DATABITZ 2 January 27, 1996 by Martin Shackelford

Triangle of Fire by Bob Goodman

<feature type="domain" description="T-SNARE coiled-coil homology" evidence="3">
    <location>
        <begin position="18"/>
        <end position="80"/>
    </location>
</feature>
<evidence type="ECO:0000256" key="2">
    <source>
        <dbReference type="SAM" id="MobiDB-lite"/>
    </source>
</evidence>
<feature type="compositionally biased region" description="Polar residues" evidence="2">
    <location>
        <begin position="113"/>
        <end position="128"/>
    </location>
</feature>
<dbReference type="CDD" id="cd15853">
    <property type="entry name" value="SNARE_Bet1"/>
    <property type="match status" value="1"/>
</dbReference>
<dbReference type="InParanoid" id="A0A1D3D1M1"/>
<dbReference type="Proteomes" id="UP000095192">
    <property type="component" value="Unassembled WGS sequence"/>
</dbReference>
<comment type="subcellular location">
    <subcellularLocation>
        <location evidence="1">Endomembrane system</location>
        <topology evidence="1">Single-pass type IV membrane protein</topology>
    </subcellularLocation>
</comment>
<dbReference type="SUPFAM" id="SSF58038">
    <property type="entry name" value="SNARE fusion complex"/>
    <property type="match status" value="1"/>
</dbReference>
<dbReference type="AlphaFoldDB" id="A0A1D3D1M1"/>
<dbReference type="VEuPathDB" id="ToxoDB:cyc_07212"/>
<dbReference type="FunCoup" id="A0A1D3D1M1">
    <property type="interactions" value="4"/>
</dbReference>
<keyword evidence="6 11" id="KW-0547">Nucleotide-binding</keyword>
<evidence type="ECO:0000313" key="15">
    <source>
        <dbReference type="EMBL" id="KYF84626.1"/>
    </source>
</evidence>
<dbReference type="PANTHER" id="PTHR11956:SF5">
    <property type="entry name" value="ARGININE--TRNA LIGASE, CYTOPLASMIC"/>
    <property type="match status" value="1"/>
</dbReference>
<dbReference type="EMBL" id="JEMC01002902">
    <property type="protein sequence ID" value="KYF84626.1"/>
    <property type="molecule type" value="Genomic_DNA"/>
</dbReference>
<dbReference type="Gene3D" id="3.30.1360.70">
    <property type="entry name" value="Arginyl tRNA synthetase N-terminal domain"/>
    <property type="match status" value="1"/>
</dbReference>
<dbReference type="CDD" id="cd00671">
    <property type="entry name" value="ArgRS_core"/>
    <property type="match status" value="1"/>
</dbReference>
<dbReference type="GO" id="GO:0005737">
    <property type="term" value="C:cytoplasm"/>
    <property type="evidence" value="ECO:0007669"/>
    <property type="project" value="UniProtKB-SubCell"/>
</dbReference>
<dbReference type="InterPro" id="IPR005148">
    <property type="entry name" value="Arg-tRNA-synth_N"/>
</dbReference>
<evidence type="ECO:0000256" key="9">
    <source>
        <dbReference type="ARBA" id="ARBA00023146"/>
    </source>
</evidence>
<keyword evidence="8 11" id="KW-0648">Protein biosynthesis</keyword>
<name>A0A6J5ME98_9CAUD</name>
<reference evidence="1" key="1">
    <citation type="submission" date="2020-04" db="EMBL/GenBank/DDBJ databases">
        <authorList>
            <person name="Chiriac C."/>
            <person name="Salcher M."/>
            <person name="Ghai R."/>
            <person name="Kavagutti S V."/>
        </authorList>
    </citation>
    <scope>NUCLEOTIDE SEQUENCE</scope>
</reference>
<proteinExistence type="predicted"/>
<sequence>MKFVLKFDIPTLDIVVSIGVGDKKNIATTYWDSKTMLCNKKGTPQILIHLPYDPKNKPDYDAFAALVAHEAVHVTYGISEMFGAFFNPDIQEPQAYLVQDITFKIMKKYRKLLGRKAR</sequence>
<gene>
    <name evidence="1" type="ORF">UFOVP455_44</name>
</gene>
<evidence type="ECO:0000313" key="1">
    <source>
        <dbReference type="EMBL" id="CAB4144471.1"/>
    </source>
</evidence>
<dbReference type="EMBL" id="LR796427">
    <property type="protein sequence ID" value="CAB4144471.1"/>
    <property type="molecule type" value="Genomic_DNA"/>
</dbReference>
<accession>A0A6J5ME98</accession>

Harold Norman confirms to Goodman that he heard shells hitting the floor.(p. 77) The Dal-Tex Building: p. 87: discussion of the tenants of the building p. 215: man with horn-rimmed glasses (photos pp. 212-213) arrested in Dal-Tex tells Goodman his attorney has advised him not to discuss the matter. p. 216: Jim Braden may have visited Dallas Uranium and Oil rather than looking for a pay phone, as he was upstairs. DU&O was located on the west side of Dal-Tex, behind the fire-escape (the window from which a rifle allegedly protrudes?) pp. 216-217: There were no corporate records of Dallas Uranium & Oil; Texas Secretary of State only listed Morty Freedman Inc., which shared a phone number with Dallas Uranium & Oil, and with Marilyn Belt Mfg. (directory page, p. 243). DU&O may have been a dummy corporation. p. 217: Dallas area people in the uranium business were few, and included Nelson Bunker Hunt and Morris Jaffe, the latter a close friend of LBJ. Some believed he owned the Dal-Tex Building. p. 218: Jaffe benefited from decisions made by the Atomic Energy Commission under chairman John McCone, successor to Dulles as CIA chief. Jaffe took over the bankrupt Billy Sol Estes estate. Jaffe and H.L. Hunt worked together for LBJ in 1960 at the Los Angeles convention. A reporter described Jaffe as the "money man...the brains...the trouble-shooter...and smart beyond imagination."(Jules Archer) The Cover-Up: pp. 91-92: Goodman reports that the widow of a retired Air Force Intelligence man told him her husband had been offered a job in 1974 in Dallas writing disinformation about the JFK assassina- tion along with a few other people. The group included a lady from Dallas, a friend of theirs, and two others. All were civilians. The lady worked for a Dallas law firm. Oil money paid the tab. p. 94: The disinformation layers were: Communists/Russia, Castro/Cuba, The C.I.A., and the Mafia. p. 98: Goodman refers to the Dallas group as "the disinformation society," and notes areas of research with which they won't cooperate: Dal-Tex, H.L. Hunt, Clint Murchison, Gen. Charles Cabell, the Del Charro Hotel, Dallas Citizens' Council. (all neglected areas of research in the mainstream community; the exceptions include Penn Jones and Anthony Summers). p. 100: JFK eliminated funding for the White Russian Solidarists, many of whom in the Dallas area were associated with the oil industry. Oswald's Wallet: p. 96: Although Oswald's wallet was seized by police, Goodman notes Oswald left his wallet and money with Marina at the Paine home that morning. (He may have had two wallets, or have left the money but not the wallet). James Worrell: p. 121: hearing 4 shots, seeing a man leave the rear of the Depository. p. 122: the man was about 5'7" to 5'10", 155-165 lbs., dark hair, dark sports coat, not carrying anything. p. 123: died in a "car-motorcycle accident" on Nov. 9, 1966; found lying in a ditch; friends reported James' motorcycle was parked on the kickstand, and the motor was still running when he was found. Ed Hoffman: p. 127: usually described as shy, Hoffman allegedly approached Goodman and identified himself as an eyewitness. p. 130: Goodman's photos give a good indication that Hoffman could have seen what he has reported seeing from his location on Stemmons. The Oil Industry: pp. 138-139: notes Garrison's reports of an oil industry man who was familiar with Guy Banister's part of the Garrison probe before it was publicized, and offered Garrison a federal judgeship to drop the JFK investigation. Goodman suggests the story may be true, but that Garrison may have made a deal to simply change the focus of the investigation from the oil industry to the CIA. Edwin Walker: p. 155: Robert Surrey's comment (Walker aide) to the Dallas Times-Herald on Nov. 24, 1963 that "through official sources, we had traced that man who shot at the general to California." Walker pushed for the assassination investigations to be all held in Dallas. p. 155-6: Walker's associate Billy James Hargis (Feb. 1963 nationwide crusade). p. 158: Carlos Bringuier spoke in a lecture series sponsored by Hargis. H.L. Hunt: p. 167: Hunt:"Everything I do, I do for a profit." Organizing support for LBJ in 1960."Patriotism is always profitable." p. 168: mailed out 102,000 of an anti-Catholic sermon by W.A. Criswell, pastor of his church, during the 1960 campaign. Hunt proposed another member of the First Baptist Church of Dallas, Billy Graham, as a 1964 presidential candidate, but Graham declined the idea. p. 169: DPD Lt. George Butler sponsored a talk by Hunt to the Dallas Police Association at the Baker Hotel, shortly before the Bay of Pigs invasion. Butler also provided police security for Hunt. Butler offered a local newspaper editor a printing job for the KKK, to which he said half the Dallas Police belonged. p. 170: Walker aide Robert Surrey had the financial backing of Hunt's companies. p. 171: Hunt hated black people and the civil rights movement. p. 172: Hunt stated JFK was a traitor and should be shot. Craig Zirbel reports Hunt admitting prior knowledge of a conspiracy to assassinate JFK. The Hyatt Regency at Reunion, where the first three ASK conferences were held, was owned by the Hunt family. p. 173: Hunt blamed the assassinations of JFK & MLK on communist plots. Clint Murchison: p. 185: In 1951, Murchison and H.L. Hunt organized the pro-MacArthur campaign in Texas, bringing the general to Texas for a speaking tour. The three were photographed together in front of the Alamo. p. 186: D.H. Byrd, owner of the Texas School Book Depository, was one of the Del Charro crowd who regularly stayed at Murchison's exclu- sive La Jolla, California hotel. Oilman Byrd was a co-founder of the Civil Air Patrol. Bobby Baker received money from a Murchison company, the Haitian American Company. [Note DeMohrenschildt's Texas and Haitian connections]. Baker associate Thomas D. Webb Jr. represented the Murchison interests in Washington. pp. 186-187: Also implicated in the Baker scandal were an admiral, a general, and a NASA executive, and the representative of a major Texas defense contractor, unnamed by LIFE. p. 187: Murchison-owned publisher Holt, RInehart and Winston (publisher of Rush to Judgement, whose index doesn't include Murchison, Judge Joe B. Brown or DeMohrenschildt) offered Judge Joe B. Brown a lucrative book contract and an all-expenses paid trip to Del Charro during the Jack Ruby trial (July 21, 1964). He received a $10,000 advance for a book that was never published. The trip was paid for directly by the Murchisons. The publisher paid for his trip to New York City. This gave Murchison access to the manuscript. p. 188: Murchison and Thomas Webb knew Ruby; DeMohrenschildt knew Murch- ison and worked for one of his companies. The Vito Genovese Mafia family owned 20% of the Murchison Oil Lease Company in the early 1950's. From 1955-1965, Murchison's business were the subject of Federal probes. pp. 188-189: Murchison owned the Del Mar race track, which employed Sirhan Sirhan, and where J. Edgar Hoover often attended. p. 189: Hoover recommended that Murchison hire Thomas D. Webb Jr., a 17 year FBI veteran and one of Hoover's administrative assistants. Murchison:"Money is like manure. If you spread it around, it does a lot of good." Murchison tried to drive Ross Perot's computer company out of business. p. 190: Perot's wealth wasn't based in oil, he was an equal opportunity employer, and he never applied to join the Dallas Citizens Council. p. 199: Murchison funded the anti-Semitic press, and Lincoln Rockwell's Nazis. Earwitnesses: p. 201: Goodman talked with people who heard, but didn't see, the assassination. Shots sounded like a string of loud firecrackers; or "Baboom...boom-ba-boom....boom-ba-boom-boom"; more than 3 shots. One witness thought he was hearing a shootout, with Secret Service firing back.